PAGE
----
Ponderay Newsprint shuts down paper mill in Usk, threatening economy of Northeast Washington
June 24, 2020 Updated Thu., June 25, 2020 at 8:17 a.m.
The Ponderay Newsprint Co. has indefinitely shut down its paper mill in the small town of Usk, likely dealing a major blow to the economy of rural Pend Oreille County.
The mill, which opened in late 1989, has employed more than 130 people and supplied newsprint for publications in the Midwest, along the West Coast, and in Asia and South America. The plant is jointly owned by Lake Superior Forest Products, a subsidiary of Quebec-based Resolute Forest Products, and five major U.S. publishers, according to its website.
Ponderay Newsprint President Myron Johnson didn’t respond to messages seeking comment Tuesday and Wednesday. The mill closure has been described as an “indefinite idling,” and it wasn’t immediately clear whether workers have been notified of layoffs.
“It’s bad news for the county,” Pend Oreille County Commissioner Mike Manus said Wednesday. “That’s all I’m working on right now – trying to figure out where we’re going, what’s going on and what we can do.”
Colin Willenbrock, general manager of the Pend Oreille Public Utility District, said the mill recently paused operations for two weeks and had been expected to reopen Saturday, but workers were told to stay home.
Manus said he recently met with a Ponderay Newsprint representative but couldn’t immediately share details of the situation. He indicated local managers are seeking information from the companies that co-own the mill.
“Right now they haven’t even got the clarity that they would like from their partners,” Manus said.
“Our partners at Ponderay Newsprint have been doing everything they can to figure out how to retool and make other products,” he added. “But you’ve got to have capital in order to do that.”
Seth Kursman, Resolute Forest Products’ vice president for corporate communications, sustainability and government affairs, said in an email he couldn’t speak on behalf of the mill and referred questions to Ponderay Newsprint.
A spokeswoman for McClatchy, which filed for Chapter 11 bankruptcy in February, said Wednesday the newspaper chain no longer has a financial interest in the mill. Representatives for Gannett, which had a stake in the mill as of 2018, didn’t immediately respond to a message seeking comment Wednesday.
Local officials have anticipated the closure of the mill for years, and concerns have intensified as demand for newsprint has fallen with rapidly declining newspaper circulation.
Manus said the COVID-19 pandemic prompted the recent two-week pause of operations at the mill, and it may have been the final nail in the coffin.
“COVID had a definite effect on the closure, because how many people are even advertising these days? When COVID hit, the orders basically stopped,” he said.
If the mill closes permanently, the Pend Oreille Public Utility District will lose its largest customer. Until recently, Ponderay Newsprint was using about 70% of the utility’s electrical load – much more power than any timber or mining operation in the county.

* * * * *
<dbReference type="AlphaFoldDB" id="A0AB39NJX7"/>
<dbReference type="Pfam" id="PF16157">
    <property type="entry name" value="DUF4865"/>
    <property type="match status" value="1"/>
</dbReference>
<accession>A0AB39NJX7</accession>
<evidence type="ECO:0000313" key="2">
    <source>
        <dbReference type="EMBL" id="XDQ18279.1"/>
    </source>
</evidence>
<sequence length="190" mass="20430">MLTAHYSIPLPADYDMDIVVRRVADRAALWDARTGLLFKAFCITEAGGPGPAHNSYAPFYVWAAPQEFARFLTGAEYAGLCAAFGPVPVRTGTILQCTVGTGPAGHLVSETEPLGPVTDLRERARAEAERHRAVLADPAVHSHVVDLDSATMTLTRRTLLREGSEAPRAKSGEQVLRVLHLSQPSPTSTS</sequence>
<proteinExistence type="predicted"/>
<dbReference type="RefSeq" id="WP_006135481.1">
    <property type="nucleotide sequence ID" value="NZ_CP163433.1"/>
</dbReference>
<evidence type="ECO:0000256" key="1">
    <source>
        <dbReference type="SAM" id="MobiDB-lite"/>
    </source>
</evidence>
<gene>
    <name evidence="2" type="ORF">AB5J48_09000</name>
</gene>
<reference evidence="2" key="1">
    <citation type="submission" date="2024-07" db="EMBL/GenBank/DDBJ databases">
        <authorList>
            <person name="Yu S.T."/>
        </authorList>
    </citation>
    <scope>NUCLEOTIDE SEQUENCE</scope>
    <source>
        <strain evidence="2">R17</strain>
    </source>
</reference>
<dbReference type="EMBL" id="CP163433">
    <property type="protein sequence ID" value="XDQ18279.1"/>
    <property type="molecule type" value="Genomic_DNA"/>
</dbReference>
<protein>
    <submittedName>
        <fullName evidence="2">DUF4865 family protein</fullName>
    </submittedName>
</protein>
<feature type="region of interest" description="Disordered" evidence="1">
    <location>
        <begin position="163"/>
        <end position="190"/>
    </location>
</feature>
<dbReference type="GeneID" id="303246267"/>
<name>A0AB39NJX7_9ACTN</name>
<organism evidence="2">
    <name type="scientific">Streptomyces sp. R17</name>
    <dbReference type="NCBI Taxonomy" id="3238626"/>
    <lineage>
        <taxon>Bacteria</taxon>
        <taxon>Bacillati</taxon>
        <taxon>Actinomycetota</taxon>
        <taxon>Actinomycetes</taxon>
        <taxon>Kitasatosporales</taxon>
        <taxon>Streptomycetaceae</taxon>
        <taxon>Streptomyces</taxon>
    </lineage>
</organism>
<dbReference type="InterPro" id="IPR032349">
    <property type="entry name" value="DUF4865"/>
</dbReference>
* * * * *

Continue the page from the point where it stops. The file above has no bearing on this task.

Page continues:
“To put it into perspective, those loads are maybe a megawatt or half a megawatt,” Willenbrock said. “Ponderay Newsprint was 87 megawatts.”
Ponderay Newsprint officials years ago notified the utility that declining demand for newsprint made the plant’s future uncertain. They said the mill could start losing money by the end of 2016.
In January 2016, the utility sued Ponderay Newsprint for breach of a power-purchasing contract that runs through June 2027. The parties reached a settlement after two years of litigation.
The utility agreed to pay Ponderay Newsprint $557,000 and give the plant a $50,000 monthly break on its electric bill as long as it continues to operate. In return, the company agreed to pay $150,000 toward finding new buyers for the electricity generated by the utility’s Box Canyon Dam on the Pend Oreille River.
“We feel prepared, as a utility, to manage the loss of that load. As a nonprofit, public, municipal utility, that’s all we’re looking to do is cover our costs,” Willenbrock said. “We’re more concerned about the community at this point. It’s quite a few living-wage jobs and families that will be impacted here.”
Customers of the utility are likely to see at least some increase in rates if the mill remains closed, but Willenbrock said officials are working to manage that.
In a public statement, he said the utility “has been working tirelessly over the past several years to lessen the blow to our ratepayers by building strong financial reserves and a rate stabilization account, making targeted cost cuts, improving our financial position through debt refinancing, and mitigating the potential loss of (Ponderay Newsprint) by finding alternative purchasers of our hydroelectric resources.”
Pend Oreille County was grappling with high unemployment before the pandemic, and recent efforts to attract other industrial employers have generated widespread opposition. In January, after months of limited communication, PacWest Silicon confirmed it was indefinitely halting plans for a smelter that had angered county residents and the Kalispel Tribe of Indians, who viewed the project as an environmental hazard.
The Spokesman-Review is published on newsprint from the Inland Empire Paper Co. in Millwood. The newspaper and the paper company are subsidiaries of the Cowles Co.
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